Posts Tagged ‘supermarkets’

What does “may contain milk” mean?

SIDE NOTE: We are no longer active on this blog – to get in contact and follow us, head over to www.trueicon.co.uk.

 

As a vegan, I regularly pick up a product which is not clearly labelled, scan the ingredients and find that it is vegan, yet also notice that the product states that it ‘may contain milk’. This is a confusing term, as if a product has no apparent traces of milk in its ingredients then how come it ‘may contain’ it? This particularly confused me when I first went vegan, and tried to avoid all these products. Fear not, for generally when a product says this it’s merely to cover the manufacturers back, and the product itself is very very unlikely to contain any milk at all.

Generally, what this means is that the product has been created on an assembly line alongside other products which do contain milk, or perhaps created using the same machinery. This machinery is usually thoroughly washed before using it to create vegan products. This tends to be for the case of lactose intolerance – severe lactose intolerance may be triggered by the slightest trace of milk in a product, and the reaction could be fatal. As a result, you can be pretty confident that any product you buy which ‘may contain milk’ will rarely contain a trace of the stuff, and this is definitely good news for vegans. The manufacturer is merely stating that in case of an allergic reaction.

Nevertheless, some manufacturers choose not to label products which may contain milk as vegan. A key example which springs to mind is the Co-Op, and their own brand products. Co-Op clearly state which of their products are vegan, and there are many. However, there are actually a huge range of products (such as some cereals) which do not state that they are vegan, but upon inspection actually are. They just contain the usual ‘may contain milk’ statement near the ingredients. I suppose that I should be thanking the Co-Op for making it clear which of their products are vegan, and being so careful about it. After all, if a product contains even a trace of milk then it’s not technically vegan, and they’re steering me away from these products.

However, I am an ethical vegan. I am not lactose intolerant. Would it annoy me if I accidentally ate something with milk traces in it? Yes, it would. But, honestly, what annoys me more is that the Co-Op have gone to so much effort to label their vegan foods and yet I still have to suffer the boredom of scanning ingredients on those products which I’m confident will be vegan in order to be sure. If a product is 99.9% likely to be vegan, then I would call it a vegan product. As an ethical vegan, what’s important to me is where I place my money. I make every effort to avoid buying non-vegan products as I do not want to support the meat and dairy industries. By buying a vegan product which accidentally has the slightest trace of milk in it I do not believe I am supporting a negative industry. In fact, I am showing support for a vegan product. As Vegan Action puts it “Our motivation is working to end cruelty to animals and we don’t feel that avoiding trace amounts of animal products in vegan foods helps end animal suffering” (http://www.vegan.org/campaigns/certification/index.html). So, in my opinion, don’t take any notice when a product says ‘may contain milk’.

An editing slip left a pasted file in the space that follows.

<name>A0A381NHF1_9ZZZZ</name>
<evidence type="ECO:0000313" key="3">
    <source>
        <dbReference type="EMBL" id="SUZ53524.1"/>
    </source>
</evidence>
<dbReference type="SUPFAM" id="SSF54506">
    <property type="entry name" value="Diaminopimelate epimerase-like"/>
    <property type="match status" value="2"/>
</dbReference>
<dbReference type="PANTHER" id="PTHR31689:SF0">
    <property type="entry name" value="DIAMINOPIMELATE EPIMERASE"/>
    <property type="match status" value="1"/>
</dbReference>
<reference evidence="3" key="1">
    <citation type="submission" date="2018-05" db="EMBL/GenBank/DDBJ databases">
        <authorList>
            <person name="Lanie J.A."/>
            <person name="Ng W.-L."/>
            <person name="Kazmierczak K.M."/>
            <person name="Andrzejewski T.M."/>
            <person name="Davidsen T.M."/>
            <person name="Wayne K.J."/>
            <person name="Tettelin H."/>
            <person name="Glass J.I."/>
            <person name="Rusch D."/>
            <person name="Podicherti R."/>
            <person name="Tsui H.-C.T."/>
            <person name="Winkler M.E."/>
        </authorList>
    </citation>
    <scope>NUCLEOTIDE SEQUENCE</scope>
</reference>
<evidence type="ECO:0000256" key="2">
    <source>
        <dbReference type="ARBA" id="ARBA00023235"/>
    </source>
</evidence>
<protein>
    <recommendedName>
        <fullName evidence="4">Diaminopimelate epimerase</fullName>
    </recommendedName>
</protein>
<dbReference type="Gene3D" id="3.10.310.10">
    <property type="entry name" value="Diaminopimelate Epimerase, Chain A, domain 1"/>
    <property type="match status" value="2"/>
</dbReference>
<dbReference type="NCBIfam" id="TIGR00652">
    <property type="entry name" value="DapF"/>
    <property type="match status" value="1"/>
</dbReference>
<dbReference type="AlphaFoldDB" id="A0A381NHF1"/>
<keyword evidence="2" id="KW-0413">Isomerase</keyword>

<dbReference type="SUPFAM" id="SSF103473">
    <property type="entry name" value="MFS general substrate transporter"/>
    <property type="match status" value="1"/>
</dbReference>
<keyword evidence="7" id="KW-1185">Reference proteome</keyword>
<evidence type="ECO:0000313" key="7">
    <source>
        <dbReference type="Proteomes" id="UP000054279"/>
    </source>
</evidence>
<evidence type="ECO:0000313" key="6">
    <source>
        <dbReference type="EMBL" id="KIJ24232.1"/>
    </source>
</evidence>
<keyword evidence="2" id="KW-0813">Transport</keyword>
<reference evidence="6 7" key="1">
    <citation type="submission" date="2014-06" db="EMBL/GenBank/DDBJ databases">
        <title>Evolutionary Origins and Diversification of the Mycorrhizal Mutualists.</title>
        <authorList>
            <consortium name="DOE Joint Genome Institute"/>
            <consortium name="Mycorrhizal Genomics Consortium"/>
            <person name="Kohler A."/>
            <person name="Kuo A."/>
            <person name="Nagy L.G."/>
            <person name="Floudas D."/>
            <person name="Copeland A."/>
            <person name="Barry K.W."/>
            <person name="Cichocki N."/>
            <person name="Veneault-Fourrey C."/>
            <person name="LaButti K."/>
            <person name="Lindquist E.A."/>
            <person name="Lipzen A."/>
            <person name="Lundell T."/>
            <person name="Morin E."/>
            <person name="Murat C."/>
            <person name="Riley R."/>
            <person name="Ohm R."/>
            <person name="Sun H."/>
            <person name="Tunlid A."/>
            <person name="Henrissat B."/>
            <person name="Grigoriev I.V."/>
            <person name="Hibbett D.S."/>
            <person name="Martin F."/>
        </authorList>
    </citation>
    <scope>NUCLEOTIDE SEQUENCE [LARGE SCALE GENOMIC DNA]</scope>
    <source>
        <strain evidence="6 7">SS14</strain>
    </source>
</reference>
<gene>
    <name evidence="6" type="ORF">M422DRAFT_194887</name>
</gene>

Perhaps you disagree though, in which case please do comment to let me know your feelings!

Accidental Vegan introduction

Heya, another quick intro post here!

This is just to say welcome to the Accidental Vegan section, and give a quick explanation of what it’s all about. In our adventures as Vegangstaz, we are occasionally rewarded with a nice and surprising vegan-friendly experience. Perhaps we’ll pick up a product thinking “there’s no chance I’m going to be able to eat this” and, lo and behold, said product turns out to be vegan! Or perhaps we’ll enter a restaurant feeling pretty uneasy about our chances of being able to eat there, but after looking through the menu we spot a vegan option or two, or after having a quick word with the waiter/waitress it turns out they can knock up a tasty vegan dish without any hassle to us or them.

Veganism may be a growing trend due to all kinds of reasons from ethical to health, and you may even argue it’s becoming fashionable, but nevertheless vegans are still in a minority and the movement has a long way to come. As such, we understand how difficult it can be to eat at normal restaurant establishments and find reliable vegan foods such as snacks in supermarkets, so this section is designed to help you in that area and make you feel that bit more, well, normal. Vegans don’t just eat lettuce and lentils, as many seem to think. Nor do we require a specialised diet where everything has to be organically grown and come from specialised stores. There’s a lot of stuff you’d be surprised we can eat, and hopefully this section will give you some suggestions and maybe enlighten you about stuff that you’ve been avoiding or thinking you may never eat again.

Also, it is important to note that some of these products you may choose to still avoid because of other reasons (such as disagreements with the corporation which provides them), and in this case we can attempt to provide other suggestions (such as supermarket own brand versions).

Keep on the look out for surprisingly vegan-friendly goodies!

%d bloggers like this: